Once the Dec 2015 Corn futures started the overnight Globex session, a 1-lot algo appears to have gone into berserker mode this evening. With a 5-sigma range already and the bids and asks stretching 'oddly', just another example of the 'efficient' markets we are told to trust every day...
McCain Says Take The Deal; Assad Warns It's Obama's Problem: "We'll Do Anything To Prevent Another Crazy War"Submitted by Tyler Durden on 09/09/2013 - 20:22
The first clips from Charlie Rose's interview with Assad are being released and given the Russia-Syria discussions, Obama's skepticism, and now John McCain's 'dubious support' for "the US getting on board with Russia's proposal for Syria to hand over its chemical weapons," we thought this brief view of Assad's response was telling...
JPMorgan Warns: Increasing Rates Have "Reduced The Remaining Refinance Opportunity By More Than 50%"Submitted by Tyler Durden on 09/09/2013 - 19:57
About an hour ago, Bank of America served the latest indication that the US housing "recovery" (also known as the fourth consecutive dead cat bounce of the cheap credit policy-driven housing market in the past five years) may be on its last breath. Namely, the bank announced that it will eliminate about 2,100 jobs and shutter 16 mortgage offices as rising interest rates weaken loan demand, said two people with direct knowledge of the plans and reported by Bloomberg. In some ways this may be non-news: previously we reported, using a Goldman analysis, that up to 60% of all home purchases in recent months have been, which of course shows just how hollow the "recovery" has been for the common American for whom the average home has once again become unaffordable. However, judging by an update presentation given earlier today by the CFO of none other than JP "fortress balance sheet" Morgan, things are rapidly going from bad to worse for the banking industry as a result of the souring mortgage market for which, absent prop trading, loan origination is the primary bread and butter.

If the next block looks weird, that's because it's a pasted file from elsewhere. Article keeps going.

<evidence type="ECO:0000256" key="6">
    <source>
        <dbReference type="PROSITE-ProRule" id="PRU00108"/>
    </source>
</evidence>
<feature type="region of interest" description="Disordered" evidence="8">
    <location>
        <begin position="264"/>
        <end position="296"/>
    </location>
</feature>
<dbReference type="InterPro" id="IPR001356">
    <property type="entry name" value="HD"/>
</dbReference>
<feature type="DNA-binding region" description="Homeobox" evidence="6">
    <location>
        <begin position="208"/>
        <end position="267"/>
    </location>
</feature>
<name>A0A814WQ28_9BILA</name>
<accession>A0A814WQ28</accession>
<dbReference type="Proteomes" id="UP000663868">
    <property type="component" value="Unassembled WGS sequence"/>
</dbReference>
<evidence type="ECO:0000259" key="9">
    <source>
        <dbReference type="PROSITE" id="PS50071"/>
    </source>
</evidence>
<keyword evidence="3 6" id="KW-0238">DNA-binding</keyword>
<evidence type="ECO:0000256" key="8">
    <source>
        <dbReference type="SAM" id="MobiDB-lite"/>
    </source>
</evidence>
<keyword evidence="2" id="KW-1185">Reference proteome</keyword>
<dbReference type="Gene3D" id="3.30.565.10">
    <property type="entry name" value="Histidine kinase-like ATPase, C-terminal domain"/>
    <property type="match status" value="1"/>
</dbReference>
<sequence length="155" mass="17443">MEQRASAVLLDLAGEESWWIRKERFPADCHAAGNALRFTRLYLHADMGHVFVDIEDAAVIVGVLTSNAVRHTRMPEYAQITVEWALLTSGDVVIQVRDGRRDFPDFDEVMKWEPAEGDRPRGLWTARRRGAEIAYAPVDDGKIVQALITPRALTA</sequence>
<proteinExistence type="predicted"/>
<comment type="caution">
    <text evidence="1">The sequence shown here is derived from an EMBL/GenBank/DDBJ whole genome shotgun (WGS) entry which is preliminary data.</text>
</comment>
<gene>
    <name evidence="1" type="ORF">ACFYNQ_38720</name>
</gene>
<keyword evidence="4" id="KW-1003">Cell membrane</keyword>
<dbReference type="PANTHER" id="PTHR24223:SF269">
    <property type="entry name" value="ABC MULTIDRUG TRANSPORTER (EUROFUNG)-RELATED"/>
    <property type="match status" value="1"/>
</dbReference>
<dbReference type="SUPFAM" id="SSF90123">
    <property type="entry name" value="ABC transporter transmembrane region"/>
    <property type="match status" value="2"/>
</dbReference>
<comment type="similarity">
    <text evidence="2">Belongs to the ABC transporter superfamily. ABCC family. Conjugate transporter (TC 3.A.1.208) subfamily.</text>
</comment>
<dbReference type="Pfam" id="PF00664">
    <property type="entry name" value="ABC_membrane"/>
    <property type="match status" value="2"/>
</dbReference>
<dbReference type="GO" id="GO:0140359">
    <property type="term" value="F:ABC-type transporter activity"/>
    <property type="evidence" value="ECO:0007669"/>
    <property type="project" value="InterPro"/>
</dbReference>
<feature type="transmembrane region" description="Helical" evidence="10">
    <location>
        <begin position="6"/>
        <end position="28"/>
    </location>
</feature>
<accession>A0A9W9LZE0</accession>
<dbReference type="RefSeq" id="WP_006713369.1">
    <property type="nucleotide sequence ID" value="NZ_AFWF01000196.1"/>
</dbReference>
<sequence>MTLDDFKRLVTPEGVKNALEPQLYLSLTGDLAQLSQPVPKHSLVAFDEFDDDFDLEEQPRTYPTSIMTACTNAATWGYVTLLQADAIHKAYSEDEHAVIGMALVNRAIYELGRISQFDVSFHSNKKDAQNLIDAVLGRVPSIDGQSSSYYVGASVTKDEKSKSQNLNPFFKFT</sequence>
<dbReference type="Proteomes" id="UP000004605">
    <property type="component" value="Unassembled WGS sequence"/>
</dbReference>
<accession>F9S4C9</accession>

As Nobel Peace Prize-winning President Obama prepares to give his "Syria Strike" speech tomorrow, we thought the fact that The White House had begun selling its 'official' Christmas 2013 ornament was worth pointing out. The theme - "Peace On Earth" of course, is positioned in a wrath of olive branches, peace doves and the reverse of the wonderful tree decoration states in oh-so-ironic-language, "Peace must be planted upon the tested foundations of political liberty," - a phrase from Woodrow Wilson's address prior to World War I. Happy Holidays everyone...
As Popular Opposition To Syrian Attack Grows; Obama "Skeptical", Reid Delays Vote & Assad Likens Obama To BushSubmitted by Tyler Durden on 09/09/2013 - 18:53
The last hour has seen a sudden escalation in the Syrian-Strike-Nado. Following earlier comments from Hillary Clinton, President Obama also confirmed the Russian offer on Syria is "potentially positive" though "skeptical" that it will be followed through on. Harry Reid then hits the tape with news of a delay in the 'test vote' - hardly a signal of resounding support. Then Assad, via his twitter account, compares Obama to Bush among other things. And then finally, Obama announces he has not made a decision on next steps if Congress doesn't support military strikes. Gold is modestly higher, oil slightly lower. Equities remain happy with the uncertainty and are extending gains. In the meantime, Reuters finds that 63% of Americans now oppose intervening in Syria.
Always on the look-out for a silver-lining, the world's commission-taking asset managers are flooding into the new cleanest dirty shirt of European stocks (the more beaten-down, the better) - apparently on the basis of the exuberance in surging PMIs. Aside from the fact Draghi himself already poured cold-water on people's belief in the strength of the European recovery last week, and our note this weekend on the 'roughness' of PMI survey "soft" data, investors remain unmoved and momentum has taken over now. However, as Goldman explains some of the optimism on the basis of recent manufacturing PMIs may not square with evidence of a structural break in the link between the PMIs and growth. While a reading of 50 may in pre-crisis days have indicated positive growth on the periphery, it today may only indicate flat (or even negative) growth, as the external financing constraint prevents better sentiment from translating into activity.